I currently have the Optiforce 440 and love it. But my inner ho is jonesing for this Big Bertha. All but the headcover, that thing is hideous lol

          • Mitch Oakes

            Dec 2, 2013 at 3:38 pm

            Agreed, Not a fan of the head cover!

          • markb

            Dec 3, 2013 at 1:09 am

            I’m with you JB. I rushed out to get the SLDR, was underwhelmed, kept it a week, and went back to the RBZ. I eventually migrated to the Optiforce 460 and am delighted. I hate to say it, but I’m beginning to get leery of drivers with adjustable, moving doo-dads on them. There’s just something that feels hollow, tinny and “loose” about them.

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Accessory Reviews

Review: FlightScope Mevo

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In 100 Words

The Mevo is a useful practice tool for amateur golfers and represents a step forward from previous offerings on the market. It allows golfers to practice indoors or outdoors and provides club speed, ball speed, smash factor, launch angle, spin rate, carry distance and flight time.

It also has a video capture mode that will overlay swing videos with the swing data of a specific swing. It is limited in its capabilities and its accuracy, though, which golfers should expect at this price point. All in all, it’s well worth the $499 price tag if you understand what you’re getting.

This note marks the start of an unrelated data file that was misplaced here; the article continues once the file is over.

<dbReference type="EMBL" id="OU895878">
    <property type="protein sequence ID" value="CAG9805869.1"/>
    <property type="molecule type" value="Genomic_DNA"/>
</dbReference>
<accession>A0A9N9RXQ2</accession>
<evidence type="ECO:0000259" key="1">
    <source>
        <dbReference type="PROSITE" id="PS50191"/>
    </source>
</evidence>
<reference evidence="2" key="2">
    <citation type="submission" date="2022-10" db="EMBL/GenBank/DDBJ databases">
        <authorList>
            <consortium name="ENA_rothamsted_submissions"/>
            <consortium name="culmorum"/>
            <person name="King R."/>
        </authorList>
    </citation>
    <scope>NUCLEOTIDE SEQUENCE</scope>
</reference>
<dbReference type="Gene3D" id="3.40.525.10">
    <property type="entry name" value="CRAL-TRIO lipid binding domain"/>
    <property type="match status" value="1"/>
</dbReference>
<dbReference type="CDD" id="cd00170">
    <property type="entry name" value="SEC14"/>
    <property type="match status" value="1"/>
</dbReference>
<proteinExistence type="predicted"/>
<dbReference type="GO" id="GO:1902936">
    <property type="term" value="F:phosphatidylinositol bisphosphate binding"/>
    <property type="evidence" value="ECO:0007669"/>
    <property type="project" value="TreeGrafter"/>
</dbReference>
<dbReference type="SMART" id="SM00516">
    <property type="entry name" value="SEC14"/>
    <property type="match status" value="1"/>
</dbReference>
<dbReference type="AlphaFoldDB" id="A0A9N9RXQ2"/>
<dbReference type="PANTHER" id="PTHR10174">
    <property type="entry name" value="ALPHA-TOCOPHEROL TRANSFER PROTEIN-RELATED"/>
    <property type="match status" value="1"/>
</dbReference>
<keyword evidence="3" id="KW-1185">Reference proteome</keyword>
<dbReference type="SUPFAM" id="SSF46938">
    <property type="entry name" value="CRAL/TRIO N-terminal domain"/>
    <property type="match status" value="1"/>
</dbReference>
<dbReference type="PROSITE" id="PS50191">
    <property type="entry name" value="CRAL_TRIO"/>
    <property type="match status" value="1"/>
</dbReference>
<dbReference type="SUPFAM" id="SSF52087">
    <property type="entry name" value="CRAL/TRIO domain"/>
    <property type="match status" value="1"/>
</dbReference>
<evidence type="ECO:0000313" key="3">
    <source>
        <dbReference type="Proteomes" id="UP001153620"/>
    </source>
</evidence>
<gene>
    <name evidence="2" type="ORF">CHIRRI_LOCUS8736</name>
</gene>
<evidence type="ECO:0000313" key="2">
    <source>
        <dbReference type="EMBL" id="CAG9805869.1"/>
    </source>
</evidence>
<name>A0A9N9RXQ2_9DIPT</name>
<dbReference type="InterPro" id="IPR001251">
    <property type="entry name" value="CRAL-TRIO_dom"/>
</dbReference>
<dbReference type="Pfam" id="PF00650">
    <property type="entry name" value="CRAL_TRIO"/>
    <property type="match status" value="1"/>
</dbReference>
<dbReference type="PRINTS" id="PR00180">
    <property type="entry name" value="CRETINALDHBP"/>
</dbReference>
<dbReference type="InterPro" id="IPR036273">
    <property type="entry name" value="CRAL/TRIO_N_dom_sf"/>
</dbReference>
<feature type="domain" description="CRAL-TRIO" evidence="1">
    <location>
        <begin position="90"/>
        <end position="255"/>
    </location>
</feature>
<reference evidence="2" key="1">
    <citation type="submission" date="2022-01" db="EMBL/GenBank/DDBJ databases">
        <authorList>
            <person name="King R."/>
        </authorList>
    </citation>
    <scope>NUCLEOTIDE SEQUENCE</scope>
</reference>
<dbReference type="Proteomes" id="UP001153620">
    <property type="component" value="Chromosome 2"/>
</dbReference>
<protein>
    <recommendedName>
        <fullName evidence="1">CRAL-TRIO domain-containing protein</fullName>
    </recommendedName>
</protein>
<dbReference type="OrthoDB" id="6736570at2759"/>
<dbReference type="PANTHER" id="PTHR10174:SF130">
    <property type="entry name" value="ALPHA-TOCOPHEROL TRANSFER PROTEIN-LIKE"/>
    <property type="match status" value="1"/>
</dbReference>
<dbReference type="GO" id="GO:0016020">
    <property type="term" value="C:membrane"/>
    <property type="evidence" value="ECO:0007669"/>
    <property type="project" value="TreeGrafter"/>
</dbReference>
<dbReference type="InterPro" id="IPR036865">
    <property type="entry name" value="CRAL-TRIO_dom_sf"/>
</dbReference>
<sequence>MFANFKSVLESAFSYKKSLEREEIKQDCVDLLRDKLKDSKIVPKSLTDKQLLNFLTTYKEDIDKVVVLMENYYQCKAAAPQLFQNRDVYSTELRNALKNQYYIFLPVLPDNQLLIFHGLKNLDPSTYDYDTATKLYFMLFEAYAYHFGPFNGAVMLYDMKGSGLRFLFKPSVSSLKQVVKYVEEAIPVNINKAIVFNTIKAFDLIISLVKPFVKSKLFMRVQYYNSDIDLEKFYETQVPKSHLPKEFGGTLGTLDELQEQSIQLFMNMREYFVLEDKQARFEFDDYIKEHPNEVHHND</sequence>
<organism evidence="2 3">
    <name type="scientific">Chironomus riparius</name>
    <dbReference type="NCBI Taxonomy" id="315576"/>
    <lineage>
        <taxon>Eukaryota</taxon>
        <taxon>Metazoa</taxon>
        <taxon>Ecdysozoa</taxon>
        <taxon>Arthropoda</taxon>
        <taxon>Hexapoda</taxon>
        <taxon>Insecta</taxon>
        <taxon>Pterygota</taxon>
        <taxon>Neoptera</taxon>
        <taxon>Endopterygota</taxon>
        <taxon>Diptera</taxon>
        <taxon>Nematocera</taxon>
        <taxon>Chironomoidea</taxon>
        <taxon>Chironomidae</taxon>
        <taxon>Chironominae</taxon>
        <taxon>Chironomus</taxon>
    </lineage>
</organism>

The Full Review

The FlightScope Mevo is a launch monitor powered by 3D Doppler radar. With a retail price of $499, it is obviously aimed to reach the end consumer as opposed to PGA professionals and club fitters.

The Mevo device itself is tiny. Like, really tiny. It measures 3.5-inches wide, 2.8-inches tall and 1.2-inches deep. In terms of everyday products, it’s roughly the size of an Altoids tin. It’s very easy to find room for it in your golf bag, and the vast majority of people at the range you may be practicing at won’t even notice it’s there. Apart from the Mevo itself, in the box you get a quick start guide, a charging cable, a carrying pouch, and some metallic stickers… more on those later. It has a rechargeable internal battery that reaches a full charge in about two hours and lasts for about four hours when fully charged.